Tear grocery sacks into four-inch squares, leaving the edges ragged. Write your message on one side with dark ink. It could say:
We’re getting together for pioneer-style fun.
Wear levis or a long dress.
Food and games of the early west
See you at the cabin of (name) ,
(address) , on (date and time)
Both boys and girls can have fun testing their pioneer skills. Here are some suggestions:
Time participants to see who can saw through a log the fastest. (Have Dad set up a “saw horse.” Use soft wood logs that are not too big around.)
See who can pound a nail the fastest or with the fewest blows of the hammer. Use a thick piece of soft wood and nails about three inches long.
Who can carefully peel a potato with a potato peeler in the shortest time? A contestant is disqualified if the judge says the peelings are too thick. Two or more could compete at the same time.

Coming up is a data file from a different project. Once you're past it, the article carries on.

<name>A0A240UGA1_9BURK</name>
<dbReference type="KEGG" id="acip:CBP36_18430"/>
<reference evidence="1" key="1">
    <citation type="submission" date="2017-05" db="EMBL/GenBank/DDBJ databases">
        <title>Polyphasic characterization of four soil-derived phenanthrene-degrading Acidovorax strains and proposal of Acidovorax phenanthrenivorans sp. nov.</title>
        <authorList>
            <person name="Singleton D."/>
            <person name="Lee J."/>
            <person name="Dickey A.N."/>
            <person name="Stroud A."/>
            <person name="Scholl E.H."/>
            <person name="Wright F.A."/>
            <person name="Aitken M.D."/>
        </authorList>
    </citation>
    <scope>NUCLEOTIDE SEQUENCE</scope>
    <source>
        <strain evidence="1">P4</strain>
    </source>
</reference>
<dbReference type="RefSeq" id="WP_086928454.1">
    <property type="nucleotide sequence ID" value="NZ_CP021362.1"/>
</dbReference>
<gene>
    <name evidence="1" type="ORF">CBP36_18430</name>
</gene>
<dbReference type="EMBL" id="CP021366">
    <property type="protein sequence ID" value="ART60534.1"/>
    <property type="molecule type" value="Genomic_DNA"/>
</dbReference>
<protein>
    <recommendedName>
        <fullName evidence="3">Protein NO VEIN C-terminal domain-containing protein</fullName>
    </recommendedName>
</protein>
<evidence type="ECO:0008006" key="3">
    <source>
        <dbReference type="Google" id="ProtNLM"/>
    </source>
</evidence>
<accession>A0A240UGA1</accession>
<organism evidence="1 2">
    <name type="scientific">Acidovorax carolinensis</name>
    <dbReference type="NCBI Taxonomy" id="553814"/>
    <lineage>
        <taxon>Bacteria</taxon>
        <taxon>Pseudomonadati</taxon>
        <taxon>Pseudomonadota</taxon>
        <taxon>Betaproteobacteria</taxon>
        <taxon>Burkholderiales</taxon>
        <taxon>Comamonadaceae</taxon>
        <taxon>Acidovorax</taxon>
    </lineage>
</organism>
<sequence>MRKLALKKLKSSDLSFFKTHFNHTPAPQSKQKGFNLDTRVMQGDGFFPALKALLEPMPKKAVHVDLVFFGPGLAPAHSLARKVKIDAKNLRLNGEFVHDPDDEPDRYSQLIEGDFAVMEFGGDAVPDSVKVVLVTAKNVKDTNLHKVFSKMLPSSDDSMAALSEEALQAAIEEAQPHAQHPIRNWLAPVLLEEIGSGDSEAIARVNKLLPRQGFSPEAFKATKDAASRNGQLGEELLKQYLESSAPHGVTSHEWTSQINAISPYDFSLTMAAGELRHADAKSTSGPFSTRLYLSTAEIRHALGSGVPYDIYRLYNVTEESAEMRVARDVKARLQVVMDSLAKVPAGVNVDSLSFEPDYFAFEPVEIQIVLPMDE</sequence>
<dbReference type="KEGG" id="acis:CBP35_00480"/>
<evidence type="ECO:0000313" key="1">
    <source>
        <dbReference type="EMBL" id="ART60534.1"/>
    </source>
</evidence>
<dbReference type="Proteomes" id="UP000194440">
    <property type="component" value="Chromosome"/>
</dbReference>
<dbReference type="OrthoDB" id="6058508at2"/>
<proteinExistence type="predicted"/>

Have scraps of cloth, needles, measured ready-cut thread, and four-holed shirt buttons ready for use. On the “go” signal, the needles are threaded and knotted and a button is sewed onto the cloth. Each hole must be crossed four times and the thread knotted twice at the end. The winner is the one who finishes first and is the neatest.
Songs with accompaniment by a guitar or other musical instrument, or square dancing could also be fun. A storytelling contest might be held with original or retold stories.
Make neckerchiefs of inexpensive red print fabric cut into triangles for the boys. Waist aprons can be made of unbleached muslin for the girls (see illustrations). Kerosene lamps, logs, hay bales, old rocking chairs, or other objects from pioneer times would help to make a pioneer setting. If the weather is nice, have the party outside and let nature be your best decoration.
Pioneer boys and girls worked and played hard, but they were kind to each other. You should be kind too!